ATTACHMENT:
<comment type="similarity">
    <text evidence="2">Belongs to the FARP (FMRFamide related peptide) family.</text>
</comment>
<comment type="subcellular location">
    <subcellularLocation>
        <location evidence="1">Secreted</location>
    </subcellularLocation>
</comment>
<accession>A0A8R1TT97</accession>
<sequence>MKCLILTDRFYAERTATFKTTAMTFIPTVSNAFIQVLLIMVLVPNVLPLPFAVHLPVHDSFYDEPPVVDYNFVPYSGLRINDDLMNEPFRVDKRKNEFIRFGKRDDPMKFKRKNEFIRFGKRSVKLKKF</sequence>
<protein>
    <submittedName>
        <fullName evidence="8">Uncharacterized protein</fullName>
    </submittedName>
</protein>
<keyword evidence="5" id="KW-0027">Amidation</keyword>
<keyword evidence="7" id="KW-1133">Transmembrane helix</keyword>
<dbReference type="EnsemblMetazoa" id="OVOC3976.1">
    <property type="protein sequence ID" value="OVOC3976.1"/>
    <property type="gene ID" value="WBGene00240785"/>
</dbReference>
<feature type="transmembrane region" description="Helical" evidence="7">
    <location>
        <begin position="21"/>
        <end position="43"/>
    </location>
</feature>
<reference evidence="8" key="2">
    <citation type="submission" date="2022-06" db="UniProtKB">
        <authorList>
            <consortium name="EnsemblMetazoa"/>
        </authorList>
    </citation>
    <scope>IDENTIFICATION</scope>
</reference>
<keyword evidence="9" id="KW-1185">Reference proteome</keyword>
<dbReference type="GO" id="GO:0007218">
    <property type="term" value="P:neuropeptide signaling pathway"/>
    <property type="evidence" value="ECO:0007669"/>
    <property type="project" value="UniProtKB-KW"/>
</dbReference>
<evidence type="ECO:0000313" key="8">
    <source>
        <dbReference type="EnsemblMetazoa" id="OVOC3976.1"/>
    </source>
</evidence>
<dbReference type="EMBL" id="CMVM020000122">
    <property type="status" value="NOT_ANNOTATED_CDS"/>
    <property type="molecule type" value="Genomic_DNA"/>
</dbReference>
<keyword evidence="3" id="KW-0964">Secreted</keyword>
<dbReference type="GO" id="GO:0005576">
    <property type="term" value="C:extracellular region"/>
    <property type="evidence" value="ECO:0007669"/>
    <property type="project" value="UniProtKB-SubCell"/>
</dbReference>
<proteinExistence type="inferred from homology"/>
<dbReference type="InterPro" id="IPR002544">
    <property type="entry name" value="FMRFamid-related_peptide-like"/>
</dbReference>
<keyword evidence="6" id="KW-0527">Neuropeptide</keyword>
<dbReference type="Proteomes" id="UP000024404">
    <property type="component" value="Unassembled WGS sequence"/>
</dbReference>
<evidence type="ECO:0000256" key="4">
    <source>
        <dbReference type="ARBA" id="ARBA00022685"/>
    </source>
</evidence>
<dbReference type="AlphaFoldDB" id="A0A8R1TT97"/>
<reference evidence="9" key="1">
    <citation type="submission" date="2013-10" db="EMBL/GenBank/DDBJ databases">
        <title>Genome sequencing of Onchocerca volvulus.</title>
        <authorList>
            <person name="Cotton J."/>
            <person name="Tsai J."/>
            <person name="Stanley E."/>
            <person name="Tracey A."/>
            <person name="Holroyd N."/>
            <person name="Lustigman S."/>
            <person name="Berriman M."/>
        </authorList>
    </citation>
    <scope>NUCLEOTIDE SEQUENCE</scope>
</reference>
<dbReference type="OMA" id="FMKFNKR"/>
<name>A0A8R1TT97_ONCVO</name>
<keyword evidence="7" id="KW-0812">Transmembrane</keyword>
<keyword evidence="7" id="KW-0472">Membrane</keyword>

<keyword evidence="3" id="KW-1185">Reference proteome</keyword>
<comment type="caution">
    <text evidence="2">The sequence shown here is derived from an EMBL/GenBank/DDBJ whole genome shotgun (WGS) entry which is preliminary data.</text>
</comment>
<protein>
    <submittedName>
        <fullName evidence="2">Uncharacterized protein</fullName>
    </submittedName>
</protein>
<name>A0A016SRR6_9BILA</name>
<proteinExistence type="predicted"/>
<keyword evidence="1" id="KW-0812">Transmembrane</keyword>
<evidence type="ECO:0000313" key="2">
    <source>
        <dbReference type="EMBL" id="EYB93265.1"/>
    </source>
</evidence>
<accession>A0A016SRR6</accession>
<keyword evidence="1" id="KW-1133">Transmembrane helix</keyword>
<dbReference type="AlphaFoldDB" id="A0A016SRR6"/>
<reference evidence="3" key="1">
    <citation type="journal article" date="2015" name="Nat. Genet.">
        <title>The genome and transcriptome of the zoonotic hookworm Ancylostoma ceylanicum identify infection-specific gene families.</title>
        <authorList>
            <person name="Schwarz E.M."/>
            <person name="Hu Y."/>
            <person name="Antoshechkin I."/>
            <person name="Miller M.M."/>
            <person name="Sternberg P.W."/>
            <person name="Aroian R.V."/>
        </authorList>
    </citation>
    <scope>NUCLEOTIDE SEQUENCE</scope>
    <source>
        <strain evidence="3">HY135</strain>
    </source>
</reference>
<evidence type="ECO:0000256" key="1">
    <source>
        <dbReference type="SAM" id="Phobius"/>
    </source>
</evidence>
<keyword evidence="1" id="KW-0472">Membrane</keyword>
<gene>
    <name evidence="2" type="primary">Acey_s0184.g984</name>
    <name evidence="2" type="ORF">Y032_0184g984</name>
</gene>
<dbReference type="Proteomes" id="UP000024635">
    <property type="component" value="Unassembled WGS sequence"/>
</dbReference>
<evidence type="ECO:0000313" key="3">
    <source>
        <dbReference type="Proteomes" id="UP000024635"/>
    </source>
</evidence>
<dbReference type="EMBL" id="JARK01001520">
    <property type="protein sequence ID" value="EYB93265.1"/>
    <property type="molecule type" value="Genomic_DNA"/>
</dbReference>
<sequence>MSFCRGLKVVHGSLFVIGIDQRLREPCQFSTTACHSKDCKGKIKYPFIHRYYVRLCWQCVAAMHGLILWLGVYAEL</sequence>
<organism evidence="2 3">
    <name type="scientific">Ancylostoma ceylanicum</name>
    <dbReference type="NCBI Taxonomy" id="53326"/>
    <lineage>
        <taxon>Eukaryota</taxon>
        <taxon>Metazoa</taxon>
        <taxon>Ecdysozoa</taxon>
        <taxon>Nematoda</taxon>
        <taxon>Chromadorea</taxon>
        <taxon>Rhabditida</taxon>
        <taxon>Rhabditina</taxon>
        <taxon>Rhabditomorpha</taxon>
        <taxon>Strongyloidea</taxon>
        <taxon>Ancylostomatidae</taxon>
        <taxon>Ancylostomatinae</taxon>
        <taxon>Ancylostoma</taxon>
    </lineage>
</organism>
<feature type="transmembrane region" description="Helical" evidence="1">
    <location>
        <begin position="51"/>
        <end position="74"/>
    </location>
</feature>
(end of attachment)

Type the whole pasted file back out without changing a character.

<comment type="similarity">
    <text evidence="2">Belongs to the FARP (FMRFamide related peptide) family.</text>
</comment>
<comment type="subcellular location">
    <subcellularLocation>
        <location evidence="1">Secreted</location>
    </subcellularLocation>
</comment>
<accession>A0A8R1TT97</accession>
<sequence>MKCLILTDRFYAERTATFKTTAMTFIPTVSNAFIQVLLIMVLVPNVLPLPFAVHLPVHDSFYDEPPVVDYNFVPYSGLRINDDLMNEPFRVDKRKNEFIRFGKRDDPMKFKRKNEFIRFGKRSVKLKKF</sequence>
<protein>
    <submittedName>
        <fullName evidence="8">Uncharacterized protein</fullName>
    </submittedName>
</protein>
<keyword evidence="5" id="KW-0027">Amidation</keyword>
<keyword evidence="7" id="KW-1133">Transmembrane helix</keyword>
<dbReference type="EnsemblMetazoa" id="OVOC3976.1">
    <property type="protein sequence ID" value="OVOC3976.1"/>
    <property type="gene ID" value="WBGene00240785"/>
</dbReference>
<feature type="transmembrane region" description="Helical" evidence="7">
    <location>
        <begin position="21"/>
        <end position="43"/>
    </location>
</feature>
<reference evidence="8" key="2">
    <citation type="submission" date="2022-06" db="UniProtKB">
        <authorList>
            <consortium name="EnsemblMetazoa"/>
        </authorList>
    </citation>
    <scope>IDENTIFICATION</scope>
</reference>
<keyword evidence="9" id="KW-1185">Reference proteome</keyword>
<dbReference type="GO" id="GO:0007218">
    <property type="term" value="P:neuropeptide signaling pathway"/>
    <property type="evidence" value="ECO:0007669"/>
    <property type="project" value="UniProtKB-KW"/>
</dbReference>
<evidence type="ECO:0000313" key="8">
    <source>
        <dbReference type="EnsemblMetazoa" id="OVOC3976.1"/>
    </source>
</evidence>
<dbReference type="EMBL" id="CMVM020000122">
    <property type="status" value="NOT_ANNOTATED_CDS"/>
    <property type="molecule type" value="Genomic_DNA"/>
</dbReference>
<keyword evidence="3" id="KW-0964">Secreted</keyword>
<dbReference type="GO" id="GO:0005576">
    <property type="term" value="C:extracellular region"/>
    <property type="evidence" value="ECO:0007669"/>
    <property type="project" value="UniProtKB-SubCell"/>
</dbReference>
<proteinExistence type="inferred from homology"/>
<dbReference type="InterPro" id="IPR002544">
    <property type="entry name" value="FMRFamid-related_peptide-like"/>
</dbReference>
<keyword evidence="6" id="KW-0527">Neuropeptide</keyword>
<dbReference type="Proteomes" id="UP000024404">
    <property type="component" value="Unassembled WGS sequence"/>
</dbReference>
<evidence type="ECO:0000256" key="4">
    <source>
        <dbReference type="ARBA" id="ARBA00022685"/>
    </source>
</evidence>
<dbReference type="AlphaFoldDB" id="A0A8R1TT97"/>
<reference evidence="9" key="1">
    <citation type="submission" date="2013-10" db="EMBL/GenBank/DDBJ databases">
        <title>Genome sequencing of Onchocerca volvulus.</title>
        <authorList>
            <person name="Cotton J."/>
            <person name="Tsai J."/>
            <person name="Stanley E."/>
            <person name="Tracey A."/>
            <person name="Holroyd N."/>
            <person name="Lustigman S."/>
            <person name="Berriman M."/>
        </authorList>
    </citation>
    <scope>NUCLEOTIDE SEQUENCE</scope>
</reference>
<dbReference type="OMA" id="FMKFNKR"/>
<name>A0A8R1TT97_ONCVO</name>
<keyword evidence="7" id="KW-0812">Transmembrane</keyword>
<keyword evidence="7" id="KW-0472">Membrane</keyword>

<keyword evidence="3" id="KW-1185">Reference proteome</keyword>
<comment type="caution">
    <text evidence="2">The sequence shown here is derived from an EMBL/GenBank/DDBJ whole genome shotgun (WGS) entry which is preliminary data.</text>
</comment>
<protein>
    <submittedName>
        <fullName evidence="2">Uncharacterized protein</fullName>
    </submittedName>
</protein>
<name>A0A016SRR6_9BILA</name>
<proteinExistence type="predicted"/>
<keyword evidence="1" id="KW-0812">Transmembrane</keyword>
<evidence type="ECO:0000313" key="2">
    <source>
        <dbReference type="EMBL" id="EYB93265.1"/>
    </source>
</evidence>
<accession>A0A016SRR6</accession>
<keyword evidence="1" id="KW-1133">Transmembrane helix</keyword>
<dbReference type="AlphaFoldDB" id="A0A016SRR6"/>
<reference evidence="3" key="1">
    <citation type="journal article" date="2015" name="Nat. Genet.">
        <title>The genome and transcriptome of the zoonotic hookworm Ancylostoma ceylanicum identify infection-specific gene families.</title>
        <authorList>
            <person name="Schwarz E.M."/>
            <person name="Hu Y."/>
            <person name="Antoshechkin I."/>
            <person name="Miller M.M."/>
            <person name="Sternberg P.W."/>
            <person name="Aroian R.V."/>
        </authorList>
    </citation>
    <scope>NUCLEOTIDE SEQUENCE</scope>
    <source>
        <strain evidence="3">HY135</strain>
    </source>
</reference>
<evidence type="ECO:0000256" key="1">
    <source>
        <dbReference type="SAM" id="Phobius"/>
    </source>
</evidence>
<keyword evidence="1" id="KW-0472">Membrane</keyword>
<gene>
    <name evidence="2" type="primary">Acey_s0184.g984</name>
    <name evidence="2" type="ORF">Y032_0184g984</name>
</gene>
<dbReference type="Proteomes" id="UP000024635">
    <property type="component" value="Unassembled WGS sequence"/>
</dbReference>
<evidence type="ECO:0000313" key="3">
    <source>
        <dbReference type="Proteomes" id="UP000024635"/>
    </source>
</evidence>
<dbReference type="EMBL" id="JARK01001520">
    <property type="protein sequence ID" value="EYB93265.1"/>
    <property type="molecule type" value="Genomic_DNA"/>
</dbReference>
<sequence>MSFCRGLKVVHGSLFVIGIDQRLREPCQFSTTACHSKDCKGKIKYPFIHRYYVRLCWQCVAAMHGLILWLGVYAEL</sequence>
<organism evidence="2 3">
    <name type="scientific">Ancylostoma ceylanicum</name>
    <dbReference type="NCBI Taxonomy" id="53326"/>
    <lineage>
        <taxon>Eukaryota</taxon>
        <taxon>Metazoa</taxon>
        <taxon>Ecdysozoa</taxon>
        <taxon>Nematoda</taxon>
        <taxon>Chromadorea</taxon>
        <taxon>Rhabditida</taxon>
        <taxon>Rhabditina</taxon>
        <taxon>Rhabditomorpha</taxon>
        <taxon>Strongyloidea</taxon>
        <taxon>Ancylostomatidae</taxon>
        <taxon>Ancylostomatinae</taxon>
        <taxon>Ancylostoma</taxon>
    </lineage>
</organism>
<feature type="transmembrane region" description="Helical" evidence="1">
    <location>
        <begin position="51"/>
        <end position="74"/>
    </location>
</feature>